October 29, 2010
Sodomy 2 Trial: Ride into Fantasy
by Terence Netto
COMMENT The Sodomy 2 trial of Anwar Ibrahim has been awaiting its ‘Azizan moment’ and appears to have had it yesterday.
Azizan Abu Bakar was once a driver for Anwar’s wife, Dr Wan Azizah Wan Ismail, and was a witness in the first sodomy trial in 1998-99 where he claimed in court testimony that he had been repeatedly sodomised by Anwar. Under cross-examination by Anwar’s lawyer, the late Christopher Fernando, he admitted three times while under oath that no such thing happened to him.
The next day, under re-examination by a prosecution lawyer, he retracted his admission of the day before. But in the courtroom of public opinion, the case of Sodomy I had collapsed. Though Anwar was found guilty and sentenced to nine years in prison, the trial had withered in credibility long before it eventuated in a guilty verdict.
Since then the ‘Azizan moment’ has come to signify the instant when from the clutter of witness testimony a shard emerges. This shard is what the judicial process is after in our criminal justice system: that in the crossfire of the adversary system, as each side presents its case, something like ‘legal truth’ emerges. On the basis of this ‘legal truth’, the guilt or innocence of the accused is established.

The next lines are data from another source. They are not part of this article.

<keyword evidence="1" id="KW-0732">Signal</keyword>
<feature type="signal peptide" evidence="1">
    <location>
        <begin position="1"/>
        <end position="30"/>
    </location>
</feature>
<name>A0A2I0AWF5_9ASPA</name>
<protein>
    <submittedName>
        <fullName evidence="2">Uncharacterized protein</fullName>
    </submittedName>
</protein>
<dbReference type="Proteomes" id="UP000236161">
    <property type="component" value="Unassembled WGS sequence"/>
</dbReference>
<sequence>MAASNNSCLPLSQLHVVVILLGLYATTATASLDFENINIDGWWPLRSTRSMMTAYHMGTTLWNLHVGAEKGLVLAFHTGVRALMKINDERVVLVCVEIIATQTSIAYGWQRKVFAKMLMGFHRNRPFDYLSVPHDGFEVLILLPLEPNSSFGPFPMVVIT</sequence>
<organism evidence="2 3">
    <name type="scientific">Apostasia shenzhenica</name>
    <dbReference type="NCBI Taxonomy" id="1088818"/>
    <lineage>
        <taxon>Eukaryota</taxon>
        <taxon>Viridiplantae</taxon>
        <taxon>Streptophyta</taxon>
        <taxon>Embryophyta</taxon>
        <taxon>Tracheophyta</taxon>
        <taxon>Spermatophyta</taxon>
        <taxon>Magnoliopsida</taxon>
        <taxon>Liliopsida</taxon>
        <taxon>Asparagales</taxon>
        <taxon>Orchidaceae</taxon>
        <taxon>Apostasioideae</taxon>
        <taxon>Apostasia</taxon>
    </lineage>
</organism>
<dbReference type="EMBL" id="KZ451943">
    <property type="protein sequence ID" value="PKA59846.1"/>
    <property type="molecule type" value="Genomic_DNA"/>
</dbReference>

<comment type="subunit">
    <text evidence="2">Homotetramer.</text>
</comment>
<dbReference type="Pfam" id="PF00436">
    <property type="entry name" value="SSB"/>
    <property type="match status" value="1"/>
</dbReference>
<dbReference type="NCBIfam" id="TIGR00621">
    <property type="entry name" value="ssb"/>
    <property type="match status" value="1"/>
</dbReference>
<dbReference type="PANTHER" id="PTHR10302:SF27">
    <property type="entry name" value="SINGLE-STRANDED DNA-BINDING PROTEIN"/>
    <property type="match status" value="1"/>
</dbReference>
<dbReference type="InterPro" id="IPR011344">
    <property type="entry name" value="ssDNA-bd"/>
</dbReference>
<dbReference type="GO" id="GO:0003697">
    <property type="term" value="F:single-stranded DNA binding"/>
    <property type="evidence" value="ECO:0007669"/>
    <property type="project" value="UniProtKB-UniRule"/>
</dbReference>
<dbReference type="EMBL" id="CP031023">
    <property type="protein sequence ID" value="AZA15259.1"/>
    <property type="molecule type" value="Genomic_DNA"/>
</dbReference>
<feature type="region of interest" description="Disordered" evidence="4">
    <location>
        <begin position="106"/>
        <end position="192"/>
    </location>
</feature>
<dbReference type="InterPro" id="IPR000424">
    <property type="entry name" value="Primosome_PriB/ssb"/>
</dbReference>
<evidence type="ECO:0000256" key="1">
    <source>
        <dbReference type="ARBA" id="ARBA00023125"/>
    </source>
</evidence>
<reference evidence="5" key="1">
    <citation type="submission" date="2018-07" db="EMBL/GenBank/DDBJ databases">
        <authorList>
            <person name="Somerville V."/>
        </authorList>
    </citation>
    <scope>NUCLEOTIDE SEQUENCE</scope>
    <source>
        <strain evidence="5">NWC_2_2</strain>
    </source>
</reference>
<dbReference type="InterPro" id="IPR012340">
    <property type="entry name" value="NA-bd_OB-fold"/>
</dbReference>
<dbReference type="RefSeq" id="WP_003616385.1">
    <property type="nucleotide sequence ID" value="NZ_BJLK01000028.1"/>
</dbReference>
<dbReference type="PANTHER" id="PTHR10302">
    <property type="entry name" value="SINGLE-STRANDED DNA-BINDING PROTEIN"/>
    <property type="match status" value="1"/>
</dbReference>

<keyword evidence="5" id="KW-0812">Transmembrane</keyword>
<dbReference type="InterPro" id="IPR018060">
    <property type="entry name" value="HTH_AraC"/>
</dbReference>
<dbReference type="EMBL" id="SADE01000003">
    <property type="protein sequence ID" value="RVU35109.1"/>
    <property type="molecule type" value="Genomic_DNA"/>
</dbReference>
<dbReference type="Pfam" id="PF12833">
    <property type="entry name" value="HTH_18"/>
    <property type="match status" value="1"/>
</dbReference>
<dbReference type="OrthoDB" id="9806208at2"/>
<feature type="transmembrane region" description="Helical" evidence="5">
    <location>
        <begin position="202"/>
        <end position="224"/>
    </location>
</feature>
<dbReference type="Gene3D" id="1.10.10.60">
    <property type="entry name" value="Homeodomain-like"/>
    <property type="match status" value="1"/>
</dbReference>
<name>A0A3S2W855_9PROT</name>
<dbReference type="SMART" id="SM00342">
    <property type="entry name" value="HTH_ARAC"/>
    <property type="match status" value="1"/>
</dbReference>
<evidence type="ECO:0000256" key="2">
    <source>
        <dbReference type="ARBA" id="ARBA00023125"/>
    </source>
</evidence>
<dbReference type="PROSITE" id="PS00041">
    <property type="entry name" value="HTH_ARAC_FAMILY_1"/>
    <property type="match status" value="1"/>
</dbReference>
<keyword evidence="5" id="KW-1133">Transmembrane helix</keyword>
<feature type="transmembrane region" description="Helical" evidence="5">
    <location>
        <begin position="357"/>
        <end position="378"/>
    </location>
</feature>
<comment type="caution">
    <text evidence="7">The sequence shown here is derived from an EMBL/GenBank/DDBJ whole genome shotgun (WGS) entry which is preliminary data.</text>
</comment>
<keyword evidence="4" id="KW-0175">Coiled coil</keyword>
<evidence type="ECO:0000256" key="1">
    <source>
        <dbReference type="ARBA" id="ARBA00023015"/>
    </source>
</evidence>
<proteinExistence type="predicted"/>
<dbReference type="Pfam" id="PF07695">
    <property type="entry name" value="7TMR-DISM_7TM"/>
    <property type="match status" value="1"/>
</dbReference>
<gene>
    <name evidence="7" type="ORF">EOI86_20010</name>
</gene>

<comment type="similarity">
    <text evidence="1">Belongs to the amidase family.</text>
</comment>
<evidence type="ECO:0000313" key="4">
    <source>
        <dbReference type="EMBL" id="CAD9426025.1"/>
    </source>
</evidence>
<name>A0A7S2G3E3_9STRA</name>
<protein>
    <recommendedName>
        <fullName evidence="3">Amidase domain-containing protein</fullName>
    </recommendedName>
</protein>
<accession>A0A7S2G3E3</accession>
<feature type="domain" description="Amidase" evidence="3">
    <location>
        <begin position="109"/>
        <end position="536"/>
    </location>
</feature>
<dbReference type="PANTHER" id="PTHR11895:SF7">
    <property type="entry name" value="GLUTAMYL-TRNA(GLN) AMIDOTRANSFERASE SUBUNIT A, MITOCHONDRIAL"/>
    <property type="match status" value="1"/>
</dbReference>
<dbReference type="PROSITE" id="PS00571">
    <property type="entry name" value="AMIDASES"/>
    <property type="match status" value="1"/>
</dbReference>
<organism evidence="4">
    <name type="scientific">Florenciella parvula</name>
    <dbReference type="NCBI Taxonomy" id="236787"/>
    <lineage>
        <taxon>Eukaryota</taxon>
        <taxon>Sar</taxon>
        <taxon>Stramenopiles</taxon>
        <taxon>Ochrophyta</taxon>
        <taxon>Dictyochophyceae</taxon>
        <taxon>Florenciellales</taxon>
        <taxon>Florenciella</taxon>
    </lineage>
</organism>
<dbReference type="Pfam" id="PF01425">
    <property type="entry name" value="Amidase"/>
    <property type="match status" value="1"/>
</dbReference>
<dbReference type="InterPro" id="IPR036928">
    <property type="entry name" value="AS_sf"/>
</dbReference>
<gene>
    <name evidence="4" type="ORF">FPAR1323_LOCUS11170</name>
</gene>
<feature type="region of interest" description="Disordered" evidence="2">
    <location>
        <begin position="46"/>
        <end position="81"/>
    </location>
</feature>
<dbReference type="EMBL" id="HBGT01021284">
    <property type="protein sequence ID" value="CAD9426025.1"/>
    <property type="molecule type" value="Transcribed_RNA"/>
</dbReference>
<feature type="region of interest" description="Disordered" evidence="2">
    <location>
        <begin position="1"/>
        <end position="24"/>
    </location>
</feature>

Hitting rock bottom?
In yesterday’s proceedings of Sodomy II, Dr Mohd Razali Ibrahim, one of three doctors who had examined the accuser, Mohd Saiful Bukhari Azlan, told the court under cross-examination by lawyer Sankara Nair that he found the complainant’s rectum empty.
Because Saiful had earlier testified in Sodomy II that he did not defecate for two days after he was sodomised by Anwar, the discovery by the examining doctor that his rectum was empty was startling.
Sodomy II didn’t have to arrive at its ‘Azizan moment’ yesterday for the case to have been divested of its credibility. That credibility, steadily shorn off the case by the prosecution’s refusal – upheld by the judge – to furnish the defence with the police and medical reports that are the normative requirements of due process, took another blow on Wednesday from the prosecution’s refusal – again sustained by the judge – to supply the clinical notes that Dr Razali made when first examining Saiful.
The doctor needed to look at them before he could respond to defence counsel Karpal Singh’s probing questions. But neither the prosecution nor the judge saw fit to refresh the doctor’s memory through recourse to his clinical notes.
There were moments in this case where from the standpoint of its credibility you think that it has hit rock bottom. Think again, because there would be another moment where you hear tapping from underneath. Sodomy II is a far way from bottom.